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tv   Hardball With Chris Matthews  MSNBC  May 6, 2011 5:00pm-6:00pm EDT

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i am dylan ratigan and hardball is up now. let's play hardball. >> good evening, i'm chris matthe matthews. president obama showed us he's as cool in the terrorist hunt as president he was delegate hunt in 2008, by getting osama bin laden. he has transformed his image and perhaps his presidency. today in fort campbell, kentucky, he met the men that carried out the mission. >> thanks to the incredible skill and courage of countless individuals, intelligence, military, over many years, the terrorist leader who struck our
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nation on 9/11 will never threaten america again. >> president obama 2.0 at the top of the show tonight. plus the cloak and dagger story itself. new details emerging about how we got bin laden. today we learned the cia tracked him for months from a rented safe house in his neighborhood before the s.e.a.l.s went in. about the s.e.a.l.s they are the elite of the elite but what does it take to become a s.e.a.l. we'll meet two of them tonight. that's going to be exciting for me. news about bin laden, the big story may have been this week republicans running away from their own plan to kill medicare. they are getting a dose of political realities that may cost them big time. let me finish what a sane person would take away from the monumental events of this week. we start with a week that was for the president. eugene robinson, columnist for
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"the washington post," both msnbc political analysts. gentlemen, let me ask you about this whole week and at it says about the authority of the president. i'm one that believes power comes from the office but power has to be earned separately, the power that comes from the way people look at you. >> i think a president first gets the job by winning an election but still has to prove himself by the way he performs. barack obama has been making tough calls from the get go, a lot about economic matters and health care and so on. but this was really a tough national security call and it was a gutsy call. can you imagine what would have happened from a global perspective if this did not go well. this was desert one again. it would be jimmy carter, jimmy carter, jimmy carter for the next 18 months. you remember those days. i know you're old enough. >> i was there as a speechwriter. i remember the hell of desert one. >> he had a lot of other choices. he could have tried to bomb. then you don't get the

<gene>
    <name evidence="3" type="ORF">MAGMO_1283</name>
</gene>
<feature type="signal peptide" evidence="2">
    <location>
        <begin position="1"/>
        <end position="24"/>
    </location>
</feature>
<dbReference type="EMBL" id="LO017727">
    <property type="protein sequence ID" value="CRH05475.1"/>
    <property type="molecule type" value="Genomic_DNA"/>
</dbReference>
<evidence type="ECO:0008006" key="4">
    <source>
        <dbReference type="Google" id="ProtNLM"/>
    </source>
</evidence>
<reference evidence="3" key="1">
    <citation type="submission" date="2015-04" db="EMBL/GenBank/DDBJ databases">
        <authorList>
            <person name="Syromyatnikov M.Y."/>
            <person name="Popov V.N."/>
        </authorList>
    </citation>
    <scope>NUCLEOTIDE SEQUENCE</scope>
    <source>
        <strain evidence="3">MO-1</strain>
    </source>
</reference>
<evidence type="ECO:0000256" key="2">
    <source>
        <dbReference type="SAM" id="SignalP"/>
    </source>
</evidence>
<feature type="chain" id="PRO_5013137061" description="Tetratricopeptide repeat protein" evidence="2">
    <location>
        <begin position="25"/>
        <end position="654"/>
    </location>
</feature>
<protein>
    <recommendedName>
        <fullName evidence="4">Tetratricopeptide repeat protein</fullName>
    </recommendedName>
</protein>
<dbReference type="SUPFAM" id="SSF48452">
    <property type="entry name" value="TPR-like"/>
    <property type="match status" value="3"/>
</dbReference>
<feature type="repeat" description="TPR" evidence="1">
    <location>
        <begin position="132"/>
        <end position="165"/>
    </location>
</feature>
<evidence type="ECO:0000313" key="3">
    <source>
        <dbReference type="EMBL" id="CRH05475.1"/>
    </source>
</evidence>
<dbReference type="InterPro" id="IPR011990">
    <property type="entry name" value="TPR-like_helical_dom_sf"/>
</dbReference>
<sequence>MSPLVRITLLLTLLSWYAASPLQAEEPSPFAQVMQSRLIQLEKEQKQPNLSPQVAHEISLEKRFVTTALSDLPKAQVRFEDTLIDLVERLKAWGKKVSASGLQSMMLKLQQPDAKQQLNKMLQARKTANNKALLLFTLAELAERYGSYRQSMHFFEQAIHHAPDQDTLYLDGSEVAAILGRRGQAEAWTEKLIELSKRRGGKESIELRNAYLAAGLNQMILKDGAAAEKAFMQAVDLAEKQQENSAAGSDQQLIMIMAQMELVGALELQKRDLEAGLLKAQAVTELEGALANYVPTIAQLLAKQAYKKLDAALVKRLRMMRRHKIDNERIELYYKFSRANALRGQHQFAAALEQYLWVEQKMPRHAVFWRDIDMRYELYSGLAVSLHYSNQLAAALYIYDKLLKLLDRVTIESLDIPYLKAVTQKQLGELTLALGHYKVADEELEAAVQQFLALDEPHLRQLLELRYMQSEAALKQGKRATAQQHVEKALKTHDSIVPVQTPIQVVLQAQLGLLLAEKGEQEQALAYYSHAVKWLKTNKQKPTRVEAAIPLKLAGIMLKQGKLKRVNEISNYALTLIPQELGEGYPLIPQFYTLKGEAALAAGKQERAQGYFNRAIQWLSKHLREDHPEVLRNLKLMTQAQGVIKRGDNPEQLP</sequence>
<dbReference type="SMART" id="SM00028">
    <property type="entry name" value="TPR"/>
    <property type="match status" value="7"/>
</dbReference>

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intelligence bonanza they are working off of. this is a big week in terms of performance and probably should have political ramifications. >> 68% going in. >> 68%. that's not 90%, that's not a slam-dunk. you know, i have thought all along obviously president obama, really smart, really competent. but in the political sense i've said he's really good and he's also lucky. >> you've noticed what i've noticed. i want a lucky president. >> you want a lucky president, too. bin laden was there. they got him. no americans -- not another american life was wasted on this guy. >> who was the president that said what kind of generals do you like? i like lucky generals because he doesn't want to hear excuses afterwards. let's look at the president. as this began monday night, let's listen to the president as he addressed us. 56 million americans watched him
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late sunday night. >> today at my direction, the united states launched a targeted operation against that compound in abbottabad, pakistan. a small team of americans carried that out with extraordinary courage and capability. no americans were harmed. they took care to avoid civilian casualties. after a firefight they killed osama bin laden and took custody of his body. >> you know, we all like to watch polls in this business. i want everybody at home watch this poll here. this is a series of what five polls now showing before and after almost. on the left is the currently poll in red. on the right is the one around before. now, they are interesting because they all give him the natural bump, which makes perfect sense. you never know how long it will last if they do. look at the one at the bottom, newsweek. does "newsweek" have problems? is that a broken scale or what?
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>> beyond the polls -- >> why does "newsweek" say no change. >> who knows. >> an outliar poll. >> it's statistics, there's always an outliar. beyond the polls, what barack obama did this week, this isn't why he did it, he took that old republican playing card, the weak on defense card. they played it in the 2008 campaign. they were going to play it all the way to 2012 campaign, gop. they can't do it anymore. are you wake on defense. i don't know, go ask -- >> i was going back in my brain on this thinking franklin roosevelt was a great war president. he picked the great generals, right front, europe first and then asia. he made the tough calls. truman comes in, drops two atom bombs on the japanese, ends the war, saves the lives of servicemen. a brutal call but he calls it. then went to korea, which a lot wouldn't have done it was tough. johnson fought maybe not